Blue Ice Docs presents Spettacolo, A film by Jeff Malmberg and Christina Shellen. Toronto Theatrical in Toronto Begins February 9, HDTR Cinema


The play’s the thing – A Tuscan town spends 50 years telling its own story onstage

Blue Ice Docs presents

A film by Jeff Malmberg and Christina Shellen

Toronto Theatrical in Toronto Begins

February 9

Hot Docs Ted Rogers Cinema




“Spettacolo defends art that does not come from the top down but from the inside.” – Armond White, National Review

“One would like to spread the golden sunlight that suffuses Malmberg’s photography on a piece of bread, with prociutto, and have it for lunch.” – Dennis Harvey, Variety

“Lovely and elegiac.” – Sheri Linden, Hollywood Reporter


The village of Monticchiello – population: 136 – sits high in the hills in Tuscany, “a real town with real people,” in the words of Jeff Malmberg, co-director of the documentary Spettacolo. But every year these real people become actors playing dramatized versions of themselves, that amounts to a passionate soul-searching of the year’s events.

The remarkable production, an annual “autodrama” in the village’s piazza Teatro Povero (Poor Theatre), is traditionally a story about the town itself, its troubles, its joys, its worries and, in its first performance, its brush with death.

As related by the Monticchiellans to Malmberg and co-director Christina Shellen, the meta phenomenon began a half-century ago with a dramatization of an incident that took place near the end of the Second World War. More than 300 villagers were held at gunpoint by a Nazi commandant who was convinced the town was a hotbed of anti-fascist “partisans” (which it was). After an hour with their hands up as a German-born villager pleaded to spare them, the commandant relented and a mass-execution was averted.

With remarkable intimacy (the filmmakers even acquired working proficiency in Italian), Spettacolo captures the first fractious sparks of creativity as the scripter and director Andre, his leading man Arturo, Aldo (an original player in failing health) and a roomful of villagers argue about what is important to their lives of late.

After passionate give-and-take, they settle on “the end of the world” – what it means, what would constitute the end of their world, at whose well-heeled feet the blame for this end would fall, etc.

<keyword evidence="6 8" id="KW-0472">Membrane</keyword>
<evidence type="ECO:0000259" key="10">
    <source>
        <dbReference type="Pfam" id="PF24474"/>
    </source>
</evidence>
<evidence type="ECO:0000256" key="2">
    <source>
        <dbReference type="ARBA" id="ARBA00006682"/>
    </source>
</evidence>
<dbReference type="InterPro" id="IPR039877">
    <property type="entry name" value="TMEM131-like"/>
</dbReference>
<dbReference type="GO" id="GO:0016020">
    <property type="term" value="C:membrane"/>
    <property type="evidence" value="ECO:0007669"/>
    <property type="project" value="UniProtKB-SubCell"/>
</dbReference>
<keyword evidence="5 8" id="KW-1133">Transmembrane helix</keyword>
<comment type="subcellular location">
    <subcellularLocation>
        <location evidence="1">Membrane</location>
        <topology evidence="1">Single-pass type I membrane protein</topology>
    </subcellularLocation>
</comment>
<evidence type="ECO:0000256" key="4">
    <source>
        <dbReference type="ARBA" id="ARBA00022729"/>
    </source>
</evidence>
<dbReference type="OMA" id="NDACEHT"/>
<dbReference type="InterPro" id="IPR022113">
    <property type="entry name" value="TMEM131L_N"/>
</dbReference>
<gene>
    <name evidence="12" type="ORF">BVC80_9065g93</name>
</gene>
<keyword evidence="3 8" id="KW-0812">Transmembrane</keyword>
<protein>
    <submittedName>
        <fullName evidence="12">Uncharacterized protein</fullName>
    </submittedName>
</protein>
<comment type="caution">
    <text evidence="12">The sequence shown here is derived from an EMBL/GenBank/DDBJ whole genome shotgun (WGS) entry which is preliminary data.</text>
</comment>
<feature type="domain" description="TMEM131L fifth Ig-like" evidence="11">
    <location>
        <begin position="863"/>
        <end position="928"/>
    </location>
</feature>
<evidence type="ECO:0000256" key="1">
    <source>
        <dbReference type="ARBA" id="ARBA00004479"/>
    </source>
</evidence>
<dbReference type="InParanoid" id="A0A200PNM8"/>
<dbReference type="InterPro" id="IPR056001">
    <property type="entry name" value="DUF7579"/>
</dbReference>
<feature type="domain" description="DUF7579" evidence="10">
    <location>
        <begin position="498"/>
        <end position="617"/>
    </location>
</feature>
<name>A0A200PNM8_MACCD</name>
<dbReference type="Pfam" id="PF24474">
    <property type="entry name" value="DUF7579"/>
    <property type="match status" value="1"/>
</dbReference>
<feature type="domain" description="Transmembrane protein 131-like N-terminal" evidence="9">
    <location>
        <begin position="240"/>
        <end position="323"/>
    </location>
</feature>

What follows is an inside look at a creative fire that is possibly burning out. After generations of turning their lives into art, a third of their number are dead. Young people are finding the play irrelevant to their lives. The usual friction that accompanies the birth of art is becoming harder to overcome. And there appears to be no one set to follow in Andrea’s creative footsteps.

Malmberg and Shellen stumbled across Monticchiello several years ago, while on a vacation from post-production of their previous project, the acclaimed documentary Marwencol (a film that also explored the messy act of creation). “We were wandering, taking it all in, when we ran across an open door that turned out to be Andrea’s studio,” Malmberg says. “He was scribbling notes for the play on paper. There was a trust and kindness about him that stayed with me.”

To gain the townspeople’s trust for six months of filming, he screened them Marwencol (about a traumatized young man who expressed his turmoil in the creation of a toy town representing Nazi-occupied France). Their passionate reaction and debate reflected the energy that they’ve repeatedly brought to telling their own stories. Malmberg comments, “It’s that wonderful Italian form of argument, which is not arguing the way you and I would recognize it. It’s a really beautiful and wonderful exchange with each other.

“I admire these people for how they have chosen to play out their lives in the public square. I think that’s real courage, and I gained courage from making the film and being around them.”

He concludes by saying, “I always point to a line of Andrea’s, ‘Why are we here tonight to do this strange vigil? It’s something that helps us to live better.’”

This Toronto theatrical at Hot Docs Ted Rogers Cinema is co-presented with the Italian Trade Commission.

Founded in 2014 in partnership between Robin Smith, president of KinoSmith, and Blue Ice Group co-owners, Steven Silver and Neil Tabatznik, Blue Ice Docs uses the expertise and skills of both organizations to acquire, fund and develop a wide variety of non-fiction projects from around the world. Upcoming releases include, SPETTACOLO, MOUNTAIN, AIDA’S SECRETS, THE WORKERS CUP, MUHI: GENERALLY TEMPORARY, MODIFIED, and DRIES.